Debris in the wrack line shows a typical compilation of the foam and bottles that made up the majority of debris on East Beach. Credit: Ryan Ridge
Remote cleanups in Alaska are not your typical day at the beach; they’re difficult, physically exhausting and resource intensive. The possibility of debris from last year’s tsunami in Japan is adding to the already difficult task.
For the past six years, volunteers from Gulf of Alaska Keeper (GoAK) have spent hundreds of hours removing thousands of pounds of debris from the remote beaches at Gore Point, Alaska; recently though, cleanups on these beaches look very different. Twelve volunteers from GoAK and the Center for Alaskan Coastal Studies (CACS) recently spent six days cleaning roughly two miles of the Gore Point coastline. The cleanup, which was partly funded by a grant from Ocean Conservancy and the National Oceanic and Atmospheric Administration (NOAA) and made possible through volunteer labor and donated boats, collected over 90 cubic yards of debris weighing more than 4,000 pounds—enough to fill an entire school bus. Half of that was foamed plastic.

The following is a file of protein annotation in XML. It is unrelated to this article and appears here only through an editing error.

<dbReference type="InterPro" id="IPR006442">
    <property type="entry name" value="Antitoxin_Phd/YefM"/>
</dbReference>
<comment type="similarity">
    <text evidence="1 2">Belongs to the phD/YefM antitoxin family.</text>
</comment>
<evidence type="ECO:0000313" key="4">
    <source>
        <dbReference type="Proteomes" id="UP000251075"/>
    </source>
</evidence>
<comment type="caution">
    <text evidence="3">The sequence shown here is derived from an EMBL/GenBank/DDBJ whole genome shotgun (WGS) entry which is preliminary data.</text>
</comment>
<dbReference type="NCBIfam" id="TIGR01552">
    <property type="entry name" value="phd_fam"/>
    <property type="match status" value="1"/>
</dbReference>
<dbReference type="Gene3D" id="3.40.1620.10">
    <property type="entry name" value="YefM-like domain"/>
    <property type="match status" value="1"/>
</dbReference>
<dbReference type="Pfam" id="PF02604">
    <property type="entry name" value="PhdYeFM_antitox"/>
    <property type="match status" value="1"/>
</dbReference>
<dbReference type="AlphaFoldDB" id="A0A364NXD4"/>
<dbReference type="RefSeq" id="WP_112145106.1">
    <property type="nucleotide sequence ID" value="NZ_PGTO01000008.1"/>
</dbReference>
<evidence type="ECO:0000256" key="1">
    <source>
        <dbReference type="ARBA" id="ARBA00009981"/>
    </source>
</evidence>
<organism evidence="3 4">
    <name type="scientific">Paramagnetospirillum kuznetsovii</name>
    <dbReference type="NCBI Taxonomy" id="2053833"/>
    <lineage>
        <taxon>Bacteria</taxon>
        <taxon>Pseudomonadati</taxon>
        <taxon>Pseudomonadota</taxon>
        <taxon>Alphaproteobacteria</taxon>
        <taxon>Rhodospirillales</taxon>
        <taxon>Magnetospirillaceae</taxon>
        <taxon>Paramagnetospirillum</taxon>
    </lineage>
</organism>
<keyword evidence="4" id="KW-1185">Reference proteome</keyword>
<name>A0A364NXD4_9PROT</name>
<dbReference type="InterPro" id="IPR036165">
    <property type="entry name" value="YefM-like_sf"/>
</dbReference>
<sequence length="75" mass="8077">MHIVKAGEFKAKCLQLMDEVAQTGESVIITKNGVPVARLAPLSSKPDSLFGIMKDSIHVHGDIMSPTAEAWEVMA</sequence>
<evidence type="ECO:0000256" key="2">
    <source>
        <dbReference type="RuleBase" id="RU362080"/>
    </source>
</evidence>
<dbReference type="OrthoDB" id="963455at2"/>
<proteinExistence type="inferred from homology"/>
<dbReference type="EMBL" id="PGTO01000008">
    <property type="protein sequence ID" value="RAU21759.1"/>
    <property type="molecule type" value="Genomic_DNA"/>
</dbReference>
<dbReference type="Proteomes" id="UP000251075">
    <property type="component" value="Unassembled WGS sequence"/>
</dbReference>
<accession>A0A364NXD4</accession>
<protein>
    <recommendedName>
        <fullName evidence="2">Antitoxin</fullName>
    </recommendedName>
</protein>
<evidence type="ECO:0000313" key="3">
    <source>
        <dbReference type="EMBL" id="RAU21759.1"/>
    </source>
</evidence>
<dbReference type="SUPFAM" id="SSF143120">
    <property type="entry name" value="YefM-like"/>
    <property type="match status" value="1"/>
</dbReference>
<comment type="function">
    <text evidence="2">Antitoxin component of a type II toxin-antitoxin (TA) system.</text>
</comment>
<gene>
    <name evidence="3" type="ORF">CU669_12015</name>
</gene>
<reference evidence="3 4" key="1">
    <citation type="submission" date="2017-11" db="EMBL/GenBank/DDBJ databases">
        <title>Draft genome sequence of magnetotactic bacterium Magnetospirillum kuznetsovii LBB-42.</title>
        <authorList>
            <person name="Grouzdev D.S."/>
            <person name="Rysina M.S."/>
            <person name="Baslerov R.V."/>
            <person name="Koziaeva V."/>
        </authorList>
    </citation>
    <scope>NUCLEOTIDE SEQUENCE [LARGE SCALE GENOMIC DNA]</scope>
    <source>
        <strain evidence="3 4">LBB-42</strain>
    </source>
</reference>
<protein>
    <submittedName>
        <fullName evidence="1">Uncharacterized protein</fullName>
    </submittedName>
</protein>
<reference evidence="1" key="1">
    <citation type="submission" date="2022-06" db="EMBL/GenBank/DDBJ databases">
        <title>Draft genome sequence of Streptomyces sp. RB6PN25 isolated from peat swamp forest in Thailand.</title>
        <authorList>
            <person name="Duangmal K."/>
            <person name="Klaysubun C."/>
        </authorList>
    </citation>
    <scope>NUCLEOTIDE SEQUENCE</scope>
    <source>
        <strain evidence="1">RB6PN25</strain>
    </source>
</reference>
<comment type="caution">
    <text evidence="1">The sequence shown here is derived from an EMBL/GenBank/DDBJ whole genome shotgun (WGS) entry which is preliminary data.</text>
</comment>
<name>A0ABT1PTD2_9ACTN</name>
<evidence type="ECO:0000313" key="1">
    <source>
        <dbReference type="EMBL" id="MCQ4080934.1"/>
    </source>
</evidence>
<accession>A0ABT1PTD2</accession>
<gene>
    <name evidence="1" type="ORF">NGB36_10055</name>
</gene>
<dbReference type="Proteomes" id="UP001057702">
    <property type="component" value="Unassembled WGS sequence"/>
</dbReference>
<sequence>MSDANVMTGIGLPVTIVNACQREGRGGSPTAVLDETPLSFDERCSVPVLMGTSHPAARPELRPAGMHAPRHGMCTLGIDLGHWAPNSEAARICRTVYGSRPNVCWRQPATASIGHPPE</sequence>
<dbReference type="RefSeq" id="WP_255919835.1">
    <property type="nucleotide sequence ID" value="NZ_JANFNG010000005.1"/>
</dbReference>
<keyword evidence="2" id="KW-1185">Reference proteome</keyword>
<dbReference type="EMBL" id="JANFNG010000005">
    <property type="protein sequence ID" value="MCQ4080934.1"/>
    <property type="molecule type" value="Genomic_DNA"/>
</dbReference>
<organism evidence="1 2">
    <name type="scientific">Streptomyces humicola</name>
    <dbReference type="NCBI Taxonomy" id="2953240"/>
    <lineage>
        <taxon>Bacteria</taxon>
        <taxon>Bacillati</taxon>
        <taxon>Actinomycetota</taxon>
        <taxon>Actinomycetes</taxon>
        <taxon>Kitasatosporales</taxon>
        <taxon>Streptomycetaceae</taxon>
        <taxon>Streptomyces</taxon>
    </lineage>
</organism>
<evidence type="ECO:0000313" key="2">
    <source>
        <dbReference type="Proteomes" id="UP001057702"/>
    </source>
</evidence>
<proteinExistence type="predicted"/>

Large, diverse quantities of debris are the norm at typical beach cleanups, but at Gore Point, data forms were dominated by counts of foamed plastic pieces and foam insulation. Combined, foamed plastic accounted for more than one quarter of total debris weight and over half the volume (greater than 45 cubic yards)—an amount nearly four to six times the average amount of foam debris documented during GoAK’s past cleanups. On one particular beach, a 93-fold increase has been recorded in foamed plastic (by weight) between pre- and post-tsunami cleanups. Patrick Chandler, Special Programs Coordinator at CACS and Alaska State International Coastal Cleanup Coordinator described the severity of foam flotsam:
After spending a long day pulling debris from logs, digging it out of sand and hauling it into piles for pickup, the most disheartening thing to see is a section of beach so covered with small bits of foamed plastic that you know it’s hopeless to try to pick it all up.